16mm “rental versions” of feature films. The videotape “format wars.” Betamax. VHS. LaserDisc. DVD-Video. The “high-definition disc wars.” HD-DVD. Blu-Ray Disc. Streaming video online.
With the holiday season around the corner, you may be deciding to invest in the latest Roku streaming player, or to purchase the latest “smart” Blu-Ray disc player.
Warner Archive and the rise of “MOD” DVD & Blu-Ray discs:
In 2009, Warner Bros. Pictures launched the “Warner Archive” home entertainment line, focusing on unique and hard-to-find film and television programs from the studio’s backlog (including the RKO Radio Pictures library and the pre-1986 MGM holdings).
The “archive” titles are released as “manufactured-on-demand” (MOD) DVD and Blu-Ray discs and are not available in stores. Warner Archive titles can be only purchased online from the studio, or through other web retailers including Amazon. Competing studios have followed suit, including Sony’s “choice” series (of vintage Columbia feature films) and Universal’s “vault” series.
Donna Bertazzoni, professor of journalism at Hood College said that the studios’ MOD disc titles were beneficial for newer audiences who may want to watch rare films. “You don’t want to lose that history,” Bertazzoni said.
Studios and specialty labels go into streaming
Shout! Factory, a prominent film and music reissue label, launched “Shout! Factory TV” earlier this year, to compliment the company’s core business of issuing classic/cult films and TV shows on DVD and Blu-Ray disc formats.
The company has added several classic films to their streaming service, including John Ford’s 1939 western “Stagecoach,” the 1944 Marx Brothers farce “A Night in Casablanca,” and select episodes of the cult series “Mystery Science Theater 3000.”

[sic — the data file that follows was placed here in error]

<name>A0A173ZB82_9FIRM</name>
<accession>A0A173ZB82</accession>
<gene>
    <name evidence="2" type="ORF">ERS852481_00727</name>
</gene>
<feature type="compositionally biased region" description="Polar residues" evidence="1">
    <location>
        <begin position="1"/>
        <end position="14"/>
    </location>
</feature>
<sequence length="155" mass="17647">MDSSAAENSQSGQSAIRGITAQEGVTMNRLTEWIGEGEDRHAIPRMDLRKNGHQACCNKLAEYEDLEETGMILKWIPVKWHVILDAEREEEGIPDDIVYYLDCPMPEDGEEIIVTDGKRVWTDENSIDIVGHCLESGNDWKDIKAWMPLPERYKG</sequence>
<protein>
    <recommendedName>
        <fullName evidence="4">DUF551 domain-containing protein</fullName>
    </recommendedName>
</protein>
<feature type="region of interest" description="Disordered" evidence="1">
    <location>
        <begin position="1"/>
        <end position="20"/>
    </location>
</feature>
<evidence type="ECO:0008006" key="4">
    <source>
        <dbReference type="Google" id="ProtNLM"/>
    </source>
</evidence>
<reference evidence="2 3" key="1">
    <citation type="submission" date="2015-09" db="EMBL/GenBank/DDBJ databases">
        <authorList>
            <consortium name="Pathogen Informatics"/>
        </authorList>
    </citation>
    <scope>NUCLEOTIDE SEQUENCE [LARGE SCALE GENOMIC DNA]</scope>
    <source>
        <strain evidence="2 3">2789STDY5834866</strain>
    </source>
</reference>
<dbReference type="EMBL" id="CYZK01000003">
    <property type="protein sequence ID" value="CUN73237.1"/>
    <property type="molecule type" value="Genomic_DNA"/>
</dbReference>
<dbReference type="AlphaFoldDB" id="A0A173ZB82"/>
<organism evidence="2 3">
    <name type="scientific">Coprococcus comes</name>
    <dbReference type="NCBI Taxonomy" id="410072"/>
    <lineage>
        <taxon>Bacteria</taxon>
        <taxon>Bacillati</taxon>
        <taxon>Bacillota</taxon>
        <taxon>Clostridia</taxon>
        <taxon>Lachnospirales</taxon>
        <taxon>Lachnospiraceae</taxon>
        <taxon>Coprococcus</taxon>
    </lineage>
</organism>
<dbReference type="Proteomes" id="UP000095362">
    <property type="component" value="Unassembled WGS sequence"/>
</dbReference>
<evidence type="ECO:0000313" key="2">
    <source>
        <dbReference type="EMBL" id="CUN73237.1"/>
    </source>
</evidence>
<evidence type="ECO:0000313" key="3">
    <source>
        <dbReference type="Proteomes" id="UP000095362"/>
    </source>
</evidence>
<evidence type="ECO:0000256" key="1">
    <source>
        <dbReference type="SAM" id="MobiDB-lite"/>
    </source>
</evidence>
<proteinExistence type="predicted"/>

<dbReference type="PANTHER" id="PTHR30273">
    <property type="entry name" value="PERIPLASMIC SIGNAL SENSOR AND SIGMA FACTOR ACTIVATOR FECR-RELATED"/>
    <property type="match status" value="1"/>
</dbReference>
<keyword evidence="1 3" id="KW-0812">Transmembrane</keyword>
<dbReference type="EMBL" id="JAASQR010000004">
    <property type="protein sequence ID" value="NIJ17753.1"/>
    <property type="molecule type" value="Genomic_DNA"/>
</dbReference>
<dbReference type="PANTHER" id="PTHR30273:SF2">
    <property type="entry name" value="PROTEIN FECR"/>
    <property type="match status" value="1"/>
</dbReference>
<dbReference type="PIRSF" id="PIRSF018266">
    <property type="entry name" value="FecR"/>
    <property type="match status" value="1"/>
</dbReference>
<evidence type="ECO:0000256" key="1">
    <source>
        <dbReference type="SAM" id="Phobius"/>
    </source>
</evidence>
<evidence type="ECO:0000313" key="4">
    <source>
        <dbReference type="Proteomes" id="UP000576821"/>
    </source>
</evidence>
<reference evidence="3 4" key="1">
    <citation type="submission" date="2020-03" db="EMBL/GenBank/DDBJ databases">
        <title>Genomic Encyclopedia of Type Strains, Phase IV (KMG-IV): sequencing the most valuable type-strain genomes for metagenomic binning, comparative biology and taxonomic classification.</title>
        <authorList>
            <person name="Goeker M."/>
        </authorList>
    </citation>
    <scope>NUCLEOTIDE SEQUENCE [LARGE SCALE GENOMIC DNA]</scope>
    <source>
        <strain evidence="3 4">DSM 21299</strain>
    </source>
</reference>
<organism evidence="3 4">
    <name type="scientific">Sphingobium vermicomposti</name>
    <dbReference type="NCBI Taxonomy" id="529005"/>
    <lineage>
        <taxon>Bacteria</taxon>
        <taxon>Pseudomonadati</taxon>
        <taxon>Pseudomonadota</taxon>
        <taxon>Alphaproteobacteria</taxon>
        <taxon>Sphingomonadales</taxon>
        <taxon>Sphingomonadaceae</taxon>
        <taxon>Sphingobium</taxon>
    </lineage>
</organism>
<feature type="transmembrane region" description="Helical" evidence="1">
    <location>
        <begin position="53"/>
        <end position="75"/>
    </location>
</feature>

Paramount Pictures recently launched their own ad-supported YouTube channel, with select full-length films from the company’s post-1948 library (including select features from the studio’s ownership of the Republic Pictures library). Sony also has their own ad-supported streaming service, “Crackle.”
This is great for those who don’t want to pay expensive prices for DVD or Blu-Ray titles, or for those who are looking to “cut the cord” to combat the rising cost of cable television packages. Most of these services can be accessed on the web, or through streaming devices including Roku, Google’s Chromecast, Amazon Fire TV and Apple TV.
Katherine Orloff, assistant professor of journalism at Hood College, said that physical media would still be popular with collectors, while streaming films would be the wave of the future.
“We’re heading towards streaming for the standard of visual media,” Orloff said.
Tim Jacobsen, adjunct professor of visual media at Hood, stated that films on physical media formats could become valuable in the future.
“You don’t want to get rid of that,” Jacobsen said. “You may never know how valuable it will be someday.”
“Adjust your Tracking” (A documentary about VHS tape collectors, through the courtesy of Shout! Factory TV)
SIDEBAR: The author/writer of “Silver Screen Reflections” uses both streaming (usually for titles on Shout! Factory TV) and physical media (DVD & Blu-Ray disc) to watch his favorite films, in addition to watching them in a theater (or on TV, if uncut/unedited).
Questions/comments about physical media or streaming? Drop a line at the comments section!